By: Ivan Schneider [email protected]
Perhaps the reason most New Year's resolutions fail is that they're not put in print and sent to an audience of the most influential executives in financial services, those who understand the strategic implications of technological innovation and have the foresight to take action. Hence, my resolutions for 2004:
Be more humble. Humility remains a virtue, although that's difficult to remember when writing for the greatest publication in the world. But since people already realize that they should be hanging on my every word, there's no need to drive the point home whenever possible.
Maintain the highest standards of ethical behavior. As a technology journalist, each day my in-box overflows with an embarrassment of story leads. But I should not betray readers' trust in my editorial judgment by accepting pitches only from PR professionals having pleasant speaking voices that sound as if they belong to attractive, young, single women who want to date me. Even though I probably could use my life-or-death power over the fate of technology companies to compel the adoration of their representatives, I shall instead use the Internet like everyone else, using the daily lessons imparted from persistent PR flacks to increase my response rate on JDate.
Make better enemies. Joseph Conrad wrote: "You shall judge a man by his foes as well as by his friends." Last year, I used the power of my editorial soapbox to wield the mighty poison pen against Mahathir Mohamed, the unfair tax advantage of credit unions, Robert Shiller, looters in Iraq and Spike Lee. But nobody bothered to write even the slightest bit of hate mail. What kind of columnist doesn't get hate mail? Don't let the smiling photo fool you-I'm a scrappy epistolary pugilist. In 2004, the gloves come off. Ben Stiller, you're going down. Nobody makes fun of insurance risk management and gets away with it, at least not on my watch.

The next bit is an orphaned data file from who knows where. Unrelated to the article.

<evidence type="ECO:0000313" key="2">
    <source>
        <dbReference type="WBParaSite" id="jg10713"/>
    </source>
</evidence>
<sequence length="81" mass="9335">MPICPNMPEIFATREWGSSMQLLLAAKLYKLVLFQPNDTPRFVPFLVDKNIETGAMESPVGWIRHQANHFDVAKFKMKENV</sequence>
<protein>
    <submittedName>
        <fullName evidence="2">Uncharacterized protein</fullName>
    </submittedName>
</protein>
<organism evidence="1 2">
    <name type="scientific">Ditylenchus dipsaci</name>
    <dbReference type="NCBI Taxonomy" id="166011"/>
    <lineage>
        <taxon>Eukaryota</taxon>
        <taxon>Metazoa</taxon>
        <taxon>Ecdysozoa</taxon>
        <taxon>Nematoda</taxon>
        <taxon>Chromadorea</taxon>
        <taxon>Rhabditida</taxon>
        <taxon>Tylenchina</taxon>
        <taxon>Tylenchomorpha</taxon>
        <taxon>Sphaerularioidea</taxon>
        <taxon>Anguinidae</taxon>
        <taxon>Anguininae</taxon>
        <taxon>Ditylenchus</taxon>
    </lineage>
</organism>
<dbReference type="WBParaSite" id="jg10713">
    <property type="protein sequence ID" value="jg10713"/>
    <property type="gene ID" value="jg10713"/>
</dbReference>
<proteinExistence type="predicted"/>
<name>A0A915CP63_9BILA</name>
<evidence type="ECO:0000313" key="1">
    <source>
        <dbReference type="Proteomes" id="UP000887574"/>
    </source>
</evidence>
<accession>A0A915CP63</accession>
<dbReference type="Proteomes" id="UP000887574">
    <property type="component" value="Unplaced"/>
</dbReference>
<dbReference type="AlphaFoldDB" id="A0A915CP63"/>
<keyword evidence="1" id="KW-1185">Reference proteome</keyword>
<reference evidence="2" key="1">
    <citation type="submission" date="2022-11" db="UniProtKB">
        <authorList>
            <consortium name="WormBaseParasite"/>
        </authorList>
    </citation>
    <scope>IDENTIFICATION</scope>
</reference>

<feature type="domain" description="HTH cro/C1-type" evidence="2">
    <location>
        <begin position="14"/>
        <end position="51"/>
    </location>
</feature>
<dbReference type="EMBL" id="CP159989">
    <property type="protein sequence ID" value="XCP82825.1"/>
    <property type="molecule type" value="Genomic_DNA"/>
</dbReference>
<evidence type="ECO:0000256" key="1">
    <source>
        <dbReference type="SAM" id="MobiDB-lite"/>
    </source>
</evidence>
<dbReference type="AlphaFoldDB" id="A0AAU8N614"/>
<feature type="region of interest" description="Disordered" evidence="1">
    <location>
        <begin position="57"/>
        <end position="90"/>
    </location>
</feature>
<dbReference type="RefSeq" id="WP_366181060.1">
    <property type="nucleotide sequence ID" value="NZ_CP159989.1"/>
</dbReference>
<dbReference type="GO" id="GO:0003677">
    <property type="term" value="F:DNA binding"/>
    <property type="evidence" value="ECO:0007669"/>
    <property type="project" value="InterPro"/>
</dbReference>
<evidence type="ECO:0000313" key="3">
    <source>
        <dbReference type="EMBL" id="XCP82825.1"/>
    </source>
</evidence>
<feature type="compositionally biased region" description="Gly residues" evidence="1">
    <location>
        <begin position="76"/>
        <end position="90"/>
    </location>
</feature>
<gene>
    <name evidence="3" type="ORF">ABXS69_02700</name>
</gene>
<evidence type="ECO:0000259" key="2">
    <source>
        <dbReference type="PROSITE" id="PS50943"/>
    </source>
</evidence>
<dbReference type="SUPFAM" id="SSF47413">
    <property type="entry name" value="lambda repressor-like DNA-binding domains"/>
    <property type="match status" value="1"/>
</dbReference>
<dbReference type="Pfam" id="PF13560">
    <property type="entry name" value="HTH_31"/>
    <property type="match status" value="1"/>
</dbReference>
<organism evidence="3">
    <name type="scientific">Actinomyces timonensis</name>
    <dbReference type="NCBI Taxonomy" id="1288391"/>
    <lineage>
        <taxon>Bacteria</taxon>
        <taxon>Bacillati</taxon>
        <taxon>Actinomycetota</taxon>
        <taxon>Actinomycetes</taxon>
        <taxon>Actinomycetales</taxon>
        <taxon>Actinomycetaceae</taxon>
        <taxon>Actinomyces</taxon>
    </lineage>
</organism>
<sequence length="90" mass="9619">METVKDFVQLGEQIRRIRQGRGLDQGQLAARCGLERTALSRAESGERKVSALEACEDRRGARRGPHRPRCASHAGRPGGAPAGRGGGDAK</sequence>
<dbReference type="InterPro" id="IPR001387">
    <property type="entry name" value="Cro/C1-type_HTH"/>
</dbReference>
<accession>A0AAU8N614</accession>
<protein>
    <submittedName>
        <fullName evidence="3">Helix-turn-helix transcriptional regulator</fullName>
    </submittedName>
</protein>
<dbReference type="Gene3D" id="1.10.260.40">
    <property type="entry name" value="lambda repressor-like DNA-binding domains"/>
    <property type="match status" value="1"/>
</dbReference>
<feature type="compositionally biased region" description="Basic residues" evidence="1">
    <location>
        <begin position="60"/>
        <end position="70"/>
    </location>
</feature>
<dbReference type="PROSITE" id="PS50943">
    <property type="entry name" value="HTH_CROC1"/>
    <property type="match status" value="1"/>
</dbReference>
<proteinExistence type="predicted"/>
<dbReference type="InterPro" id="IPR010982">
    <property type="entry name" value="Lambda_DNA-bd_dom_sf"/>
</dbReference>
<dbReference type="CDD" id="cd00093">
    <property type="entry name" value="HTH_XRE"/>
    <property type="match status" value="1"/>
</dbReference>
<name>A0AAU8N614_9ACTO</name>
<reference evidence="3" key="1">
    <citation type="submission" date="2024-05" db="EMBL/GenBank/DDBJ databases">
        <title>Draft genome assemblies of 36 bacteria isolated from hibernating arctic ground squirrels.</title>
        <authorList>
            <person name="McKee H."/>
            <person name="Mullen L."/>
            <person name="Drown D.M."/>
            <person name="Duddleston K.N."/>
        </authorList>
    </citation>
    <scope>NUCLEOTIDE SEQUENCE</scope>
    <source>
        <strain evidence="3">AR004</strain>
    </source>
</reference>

Tackle the big subjects. Writing brief case studies about how Bank X uses Technology Y to solve Problem Z is fun and useful and all that, but the busy executive needs to know how all of that fits together in the grand scheme of things. That's the ultimate challenge for the chronicler of business technology. For as the poet Marcus Valerius Martial says, "Facile est epigrammata belle scribere, sed librum scribere difficile est." ("It's easy to write an epigram well, but to write a book is difficult.")